The Game that Killed the Series
The very first console RPG I ever played was Breath of Fire II on the Super Nintendo, made by Capcom. I realize now that it's not the best example of the genre, it's repetitive and somewhat poorly translated, but it will always hold a special place in my heart. Regardless of quality, however, I can honestly say that that SNES title is hands-down a much better game than the PS2 iteration of the series which was released nine years later.
I can genuinely admire Breath of Fire: Dragon Quarter for trying to do new things and breathe new life into a series that had gone somewhat stale. Considering that the Final Fantasy game that came out in 2003 was the first direct continuation of another game's story, you have to respect Dragon Quarter for being completely different from its predecessors.
It gets off to a good start, the storyline is quite unique, and it begins with a great concept. Hundreds of years after a mysterious disaster forces humanity to live beneath the surface of the planet, a young man named (what else?) Ryu meets a mysterious girl named (you guessed it) Nina, who is slowly dying without exposure to the sun. Ryu and a small band of friends must defy the laws of their underground society and make their way to the long-abandoned surface to save Nina's life. There's a twist on the old formula that fans of the series might appreciate: unlike every other Breath of Fire game, Ryu is not a silent protagonist, making his thoughts known frequently. On the other hand, Nina is now the silent character, and not in that awkward, hammy "characters react like you just spoke to them" way that the games have traditionally utilized, she's actually mute in the storyline.
Unfortunately, the story is the only good thing about Dragon Quarter. Right off the bat, the combat system is needlessly complex, hard to figure out, and just plain not fun. It's a very bad sign for an RPG when a veteran of the genre dies in the very first random encounter because of the confusing nature of the battles. Making matters worse is the inexplicably terrible design choice that is the "D-Counter". Like the other Ryus in the series, this one gains the ability to transform into a dragon and unleash powerful attacks; however, this Ryu, unlike his predecessors, is not part of any "Dragon Clan", so his abilities are actually toxic to him. As you use your powers (including running instead of walking in the world), the D-Counter slowly fills up from 0% to 100%. There is no way to ever lower this number and when it reaches 100%, you die. Game Over. This makes it astonishingly difficult, if not flat-out impossible, to beat the game on your first try. This is where Dragon Quarter's other ill-advised new feature comes into play.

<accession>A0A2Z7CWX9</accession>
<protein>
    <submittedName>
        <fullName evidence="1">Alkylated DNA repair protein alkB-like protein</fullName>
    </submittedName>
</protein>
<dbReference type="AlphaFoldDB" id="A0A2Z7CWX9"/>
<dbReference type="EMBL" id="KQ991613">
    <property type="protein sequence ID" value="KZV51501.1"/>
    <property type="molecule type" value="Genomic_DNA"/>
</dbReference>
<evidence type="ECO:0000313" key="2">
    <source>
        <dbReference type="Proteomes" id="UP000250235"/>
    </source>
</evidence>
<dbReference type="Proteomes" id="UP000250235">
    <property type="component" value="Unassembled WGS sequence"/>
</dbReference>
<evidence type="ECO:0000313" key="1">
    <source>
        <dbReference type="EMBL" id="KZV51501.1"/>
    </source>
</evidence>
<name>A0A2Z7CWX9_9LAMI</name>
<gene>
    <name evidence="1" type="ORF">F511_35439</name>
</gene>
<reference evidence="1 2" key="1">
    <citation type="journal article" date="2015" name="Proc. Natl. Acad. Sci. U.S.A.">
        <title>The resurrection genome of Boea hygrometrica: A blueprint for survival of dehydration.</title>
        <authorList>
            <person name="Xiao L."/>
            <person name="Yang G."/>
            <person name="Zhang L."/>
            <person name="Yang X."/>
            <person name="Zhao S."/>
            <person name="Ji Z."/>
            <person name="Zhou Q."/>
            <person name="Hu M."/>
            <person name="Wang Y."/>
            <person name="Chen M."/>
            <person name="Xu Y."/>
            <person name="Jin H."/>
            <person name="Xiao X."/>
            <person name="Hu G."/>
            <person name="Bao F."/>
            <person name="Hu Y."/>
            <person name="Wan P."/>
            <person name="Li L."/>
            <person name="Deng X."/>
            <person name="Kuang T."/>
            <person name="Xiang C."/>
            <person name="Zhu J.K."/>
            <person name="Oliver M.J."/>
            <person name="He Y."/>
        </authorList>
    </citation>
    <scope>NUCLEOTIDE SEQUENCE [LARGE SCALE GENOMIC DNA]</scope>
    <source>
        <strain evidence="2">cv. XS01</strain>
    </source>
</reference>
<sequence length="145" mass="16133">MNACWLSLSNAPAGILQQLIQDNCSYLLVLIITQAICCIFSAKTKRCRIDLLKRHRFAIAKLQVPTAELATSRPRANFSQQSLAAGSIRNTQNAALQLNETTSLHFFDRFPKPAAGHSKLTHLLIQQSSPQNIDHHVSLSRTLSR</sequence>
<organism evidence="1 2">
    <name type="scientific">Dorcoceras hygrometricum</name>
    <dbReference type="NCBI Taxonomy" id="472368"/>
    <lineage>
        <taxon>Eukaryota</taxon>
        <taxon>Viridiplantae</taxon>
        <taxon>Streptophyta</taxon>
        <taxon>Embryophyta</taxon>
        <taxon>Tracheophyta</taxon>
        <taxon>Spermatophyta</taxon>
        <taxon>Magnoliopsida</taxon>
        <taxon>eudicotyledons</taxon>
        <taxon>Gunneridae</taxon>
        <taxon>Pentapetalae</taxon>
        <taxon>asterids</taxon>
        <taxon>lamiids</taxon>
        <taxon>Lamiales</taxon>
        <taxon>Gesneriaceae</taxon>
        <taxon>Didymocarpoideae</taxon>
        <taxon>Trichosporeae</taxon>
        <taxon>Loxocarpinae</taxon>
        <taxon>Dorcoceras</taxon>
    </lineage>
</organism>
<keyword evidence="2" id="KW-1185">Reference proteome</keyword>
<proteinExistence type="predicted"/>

I won't go into all the details, but "Scenario Overlay" basically allows you to restart the game when you mess up. It allows you to keep your equipment and skills when you do so, making it easier to play through the earlier portions the next time around, and basically making it necessary to restart over and over again, Groundhog Day-style, in order to progress. Creative? Yes. Original? Yes. Fun? No. Starting all over because you have to, not because you want to, is never fun, so the fact that they force you to do it many, many times is, in this case, adding injury to insult. I have absolutely no idea why they ever thought that this was a good idea and I'm frankly insulted that they later used a very similar system in the action game Dead Rising. It really says something that the much derided Nintendo Wii version of that game is better than the 360 version to me because of all the features missing from the original.
Getting back on topic, Breath of Fire was once one of Capcom's flagship series, though it has fallen by the wayside, replaced and forgotten by a crowd who thinks of Devil May Cry, Resident Evil, or even
Viewtiful Joe when they think of the company. This game is the sole reason for that. Just looking at the title - "Breath of Fire: Dragon Quarter" instead of "Breath of Fire V" - hints that Capcom were trying to distance the series from this specific title. If it did badly, no harm, no foul. The next one could be BoF V and life could continue as usual. It's not so far-fetched. I point out Grandia Xtreme, the third Grandia game, and Grandia III , the follow-up. Unfortunately, the distancing tactic didn't work and the series was so poisoned by this awful game that Capcom hasn't gone anywhere near it in six years. When asked, they say that Breath of Fire is "sleeping", implying that they intend to revive the franchise someday. If the games they intend to make are anything like this, I say let the series die, no matter how much I loved the early games.
To sum it up: do not, under any circumstances, play this game, especially if you are a fan of the series. It's not just that it's an awful game, no, that would be acceptable. It's that this game is so bad it actually tarnishes the other games in the series by its connection to them. Dragon Quarter took a beloved series that was creative and actually meaningful at times, and flushed it down the toilet. While I hope the first four games rest in peace, I hope Dragon Quarter burns in hell.